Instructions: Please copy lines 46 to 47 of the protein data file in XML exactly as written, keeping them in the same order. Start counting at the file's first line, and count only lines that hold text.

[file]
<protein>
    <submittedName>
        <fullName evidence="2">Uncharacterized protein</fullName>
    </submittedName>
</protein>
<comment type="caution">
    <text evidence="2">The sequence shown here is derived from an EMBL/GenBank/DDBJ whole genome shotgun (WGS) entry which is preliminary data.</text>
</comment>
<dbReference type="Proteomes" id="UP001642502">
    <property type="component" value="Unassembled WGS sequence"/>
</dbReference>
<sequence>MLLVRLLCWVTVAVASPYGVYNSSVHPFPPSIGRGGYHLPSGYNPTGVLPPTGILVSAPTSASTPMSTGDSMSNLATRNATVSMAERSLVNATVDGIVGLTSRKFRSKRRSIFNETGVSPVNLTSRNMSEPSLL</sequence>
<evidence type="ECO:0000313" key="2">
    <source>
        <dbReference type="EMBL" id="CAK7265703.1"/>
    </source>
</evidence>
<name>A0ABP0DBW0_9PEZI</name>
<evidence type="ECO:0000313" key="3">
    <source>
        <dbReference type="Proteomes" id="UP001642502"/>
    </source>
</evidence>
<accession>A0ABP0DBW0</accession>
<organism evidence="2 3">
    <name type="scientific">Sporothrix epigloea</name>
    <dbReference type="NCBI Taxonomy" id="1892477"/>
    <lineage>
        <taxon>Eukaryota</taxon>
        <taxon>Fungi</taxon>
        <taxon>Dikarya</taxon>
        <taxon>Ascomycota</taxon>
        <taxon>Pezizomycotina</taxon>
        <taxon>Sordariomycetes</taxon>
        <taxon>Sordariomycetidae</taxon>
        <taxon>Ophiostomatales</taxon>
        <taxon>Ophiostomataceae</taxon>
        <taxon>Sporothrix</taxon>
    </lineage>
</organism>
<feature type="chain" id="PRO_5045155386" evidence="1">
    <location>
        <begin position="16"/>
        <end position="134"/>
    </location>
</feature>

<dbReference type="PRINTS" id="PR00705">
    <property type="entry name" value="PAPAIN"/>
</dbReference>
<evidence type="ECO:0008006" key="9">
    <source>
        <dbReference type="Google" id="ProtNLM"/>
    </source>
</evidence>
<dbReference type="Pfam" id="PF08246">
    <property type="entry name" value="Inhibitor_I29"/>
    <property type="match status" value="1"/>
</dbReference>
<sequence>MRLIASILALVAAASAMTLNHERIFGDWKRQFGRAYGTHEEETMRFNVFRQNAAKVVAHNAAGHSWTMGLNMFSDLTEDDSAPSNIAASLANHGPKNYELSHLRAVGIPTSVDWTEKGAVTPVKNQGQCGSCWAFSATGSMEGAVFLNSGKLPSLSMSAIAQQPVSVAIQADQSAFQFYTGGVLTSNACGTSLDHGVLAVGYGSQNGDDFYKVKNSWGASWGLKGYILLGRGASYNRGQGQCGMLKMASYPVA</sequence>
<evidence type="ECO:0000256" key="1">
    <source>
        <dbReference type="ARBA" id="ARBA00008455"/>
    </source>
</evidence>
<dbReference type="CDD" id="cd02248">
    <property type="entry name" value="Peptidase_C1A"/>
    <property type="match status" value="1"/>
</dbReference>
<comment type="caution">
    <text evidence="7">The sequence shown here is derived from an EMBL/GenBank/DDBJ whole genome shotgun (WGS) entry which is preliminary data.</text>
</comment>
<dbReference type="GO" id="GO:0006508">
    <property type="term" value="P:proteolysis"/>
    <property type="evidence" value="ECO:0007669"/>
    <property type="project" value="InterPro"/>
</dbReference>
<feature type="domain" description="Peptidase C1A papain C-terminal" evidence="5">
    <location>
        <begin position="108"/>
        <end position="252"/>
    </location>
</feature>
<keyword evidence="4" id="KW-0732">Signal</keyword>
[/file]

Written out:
</feature>

<dbReference type="PRINTS" id="PR00705">